“Washington Doesn’t’ Work,” or “Washington Just Doesn’t Work,” or “Washington: the Gridlock has to be Broken,” or some such. One hears it on the media all the time, both reactionary and liberal: Fox”News”Channel, Joe Scarborough, Ed Schultz, and certainly on CNN. “We’ve got to fix ‘Washington.’ ” But is it really true that “Washington doesn’t work” and that it “Has to be fixed?” Well, it all depends. It all depends who you are and what your interests are. There surely is gridlock in the Congress and between the Congress and the President, most of the time, as demonstrated by what will have happened, or not happened, by the time this column, written at around 6:00PM EST on Jan. 1 makes its way onto the internet. But that doesn’t mean “it doesn’t work.” It works just fine for a variety of interested parties, taken here in no particular order.
BILL BERKOWITZ FOR BUZZFLASH AT TRUTHOUT
For a man who has so much to say about media, movies, television, sexuality, and homosexuality, why does Ted Baehr stand silent about America’s obsession with guns and gun violence? Baehr is a conservative Christian movie critic and media pundit who will never be mistaken for Roger Ebert, the Rolling Stone’s Peter Travers, or The New York Times’ A.O. Scott. Nevertheless, he has found his niche by cranking out movie reviews and media/cultural commentary for the faithful -- conservative evangelical Christians.
Baehr has lots to say about violence in the movies, violent video games, and the secularization of our culture, but he is virtually silent on America’s obsession with guns and gun control.
WALTER BRASCH FOR BUZZFLASH AT TRUTHOUT
Talk show hosts and other bloviators have spent hours giving their versions of the fiscal cliff.
In fewer than 750 words, I’ll explain the truth.
Taxes and the deficit are intertwined. If Congress can’t come up with a plan to solve those problems, the U.S. will jump into the abyss of a deeper recession than existed under the latter years of the Bush–Cheney administration.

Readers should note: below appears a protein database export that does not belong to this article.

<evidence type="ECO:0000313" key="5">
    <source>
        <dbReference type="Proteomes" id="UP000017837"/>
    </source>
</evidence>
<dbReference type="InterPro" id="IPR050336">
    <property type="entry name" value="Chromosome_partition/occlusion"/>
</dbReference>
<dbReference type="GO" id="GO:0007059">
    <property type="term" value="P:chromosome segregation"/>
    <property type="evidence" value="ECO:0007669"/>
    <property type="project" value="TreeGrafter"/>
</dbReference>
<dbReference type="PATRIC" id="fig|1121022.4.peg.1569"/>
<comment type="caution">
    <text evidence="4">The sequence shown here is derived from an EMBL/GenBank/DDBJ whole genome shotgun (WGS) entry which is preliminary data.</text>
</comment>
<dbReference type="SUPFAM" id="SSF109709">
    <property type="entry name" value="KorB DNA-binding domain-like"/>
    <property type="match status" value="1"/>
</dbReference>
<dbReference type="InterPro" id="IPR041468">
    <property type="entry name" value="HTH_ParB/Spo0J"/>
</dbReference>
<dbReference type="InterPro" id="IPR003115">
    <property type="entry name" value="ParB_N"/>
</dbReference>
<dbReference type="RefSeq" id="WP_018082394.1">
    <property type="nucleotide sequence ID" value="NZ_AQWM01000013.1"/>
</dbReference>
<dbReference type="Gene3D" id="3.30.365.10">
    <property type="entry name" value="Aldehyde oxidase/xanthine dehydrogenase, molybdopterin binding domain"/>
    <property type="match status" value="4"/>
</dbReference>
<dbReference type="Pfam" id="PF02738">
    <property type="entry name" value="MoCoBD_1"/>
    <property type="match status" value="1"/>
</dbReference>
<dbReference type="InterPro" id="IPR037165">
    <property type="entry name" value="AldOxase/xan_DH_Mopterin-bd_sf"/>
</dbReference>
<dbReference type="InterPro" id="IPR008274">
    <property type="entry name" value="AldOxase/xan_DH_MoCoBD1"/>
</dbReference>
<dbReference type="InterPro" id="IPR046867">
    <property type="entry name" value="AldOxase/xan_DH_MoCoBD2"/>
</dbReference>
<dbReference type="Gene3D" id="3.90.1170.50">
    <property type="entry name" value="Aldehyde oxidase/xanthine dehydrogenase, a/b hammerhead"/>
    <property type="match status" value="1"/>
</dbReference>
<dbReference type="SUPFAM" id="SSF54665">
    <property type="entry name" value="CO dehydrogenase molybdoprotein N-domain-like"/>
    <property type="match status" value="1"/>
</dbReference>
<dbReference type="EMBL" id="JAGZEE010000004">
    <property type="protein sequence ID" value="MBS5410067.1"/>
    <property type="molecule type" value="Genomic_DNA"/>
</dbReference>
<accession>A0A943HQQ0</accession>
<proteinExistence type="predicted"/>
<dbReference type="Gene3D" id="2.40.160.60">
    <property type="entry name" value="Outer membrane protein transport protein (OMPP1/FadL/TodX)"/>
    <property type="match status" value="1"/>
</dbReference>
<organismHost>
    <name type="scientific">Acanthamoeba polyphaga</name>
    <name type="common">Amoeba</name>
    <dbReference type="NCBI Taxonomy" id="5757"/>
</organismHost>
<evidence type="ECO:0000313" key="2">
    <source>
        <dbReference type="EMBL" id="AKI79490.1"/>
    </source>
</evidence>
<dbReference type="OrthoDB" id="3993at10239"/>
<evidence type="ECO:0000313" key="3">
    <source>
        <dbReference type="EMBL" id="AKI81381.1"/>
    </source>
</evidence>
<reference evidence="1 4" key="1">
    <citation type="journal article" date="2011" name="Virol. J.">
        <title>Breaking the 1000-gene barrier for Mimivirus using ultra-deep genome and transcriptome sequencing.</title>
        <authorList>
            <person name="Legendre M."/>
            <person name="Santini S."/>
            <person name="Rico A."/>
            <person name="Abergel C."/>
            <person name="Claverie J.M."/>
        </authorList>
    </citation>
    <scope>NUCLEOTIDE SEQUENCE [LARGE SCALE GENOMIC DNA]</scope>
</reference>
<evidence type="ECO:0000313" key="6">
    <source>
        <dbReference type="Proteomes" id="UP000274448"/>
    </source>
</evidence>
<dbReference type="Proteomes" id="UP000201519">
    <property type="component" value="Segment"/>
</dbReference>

PETER MICHAELSON FOR BUZZFLASH AT TRUTHOUT
The murderous instincts of rampage shooters originate from profound inner weakness and emotional conflict in their psyche. Their aggression, in part, is based on their reaction to their overflowing negative emotions and their resulting lack of self-regulation.
We all have emotional weakness to some degree. Yet even people with considerable deposits of bitterness, cynicism, and rage do not become killers. So what pushes some people to become evil monsters?
These individuals are often quite intelligent, yet through acute self-centeredness they are likely to be socially awkward or inept. They crave notice and fame to compensate for how deeply they dismiss their own value and feel like nobodies. They also lack empathy and have little or no affect, a condition that relates to the indifference or disdain they have for their own existence.
ERIC ZUESSE FOR BUZZFLASH AT TRUTHOUT
The cover story in the 23 July 2012 Newsweek was bannered “18-35? You Are Generation Screwed!” and, online at The Daily Beast, on July 16th, it was headlined “Are Millennials the Screwed Generation?”
This featured news report, by Joel Kotkin, opened by clearly stating its central theme: “Today’s youth, both here and abroad, have been screwed by their parents,” specifically by their parents’ supposed “fiscal profligacy and economic mismanagement.” That’s what had caused the 2008 crash, and the exploding federal debt from Bush’s wars and his tax cuts and his-and-Obama’s bailout of Wall Street.
Really? Was this true?
STEVEN JONAS MD, MPH
The term “Creationism” describes one theist position on the history of Earth. It holds that Earth is about 6000 (maybe 8000) years old, and that the “God” of the Judeo-Christian Bible created it out of nothingness, exactly as that series of events is described in the Book of Genesis. In this regard there are folks, for example, who regard as factual the presentations at the Creation Museum in Petersburg, KY, where, to quote from their website, “Adam and Eve live in the Garden of Eden, children play and dinosaurs roam near Eden’s Rivers [and t]he serpent coils cunningly in the Tree of the Knowledge of Good and Evil.” To account for certain of the findings of what others regard as the science of paleontology, at the museum it is, for example, postulated that early men rode around on dinosaurs.
Why no bridles have shown up with Tyrannosaur or velociraptor fossils is apparently a question that has neither been raised not answered. Maybe early man just guided these small-brained reptile predators with their hands. But that’s the kind of question a scientist might ask. Forgetting about science or science-not, that there are in other cultures around the world many other creation stories involving one or another forms of the “divine,” with no indication about which, if any, might be the accurate one (if indeed any of them are accurate and how one would prove that in any case) is a matter that does not seem to concern Christian creationists.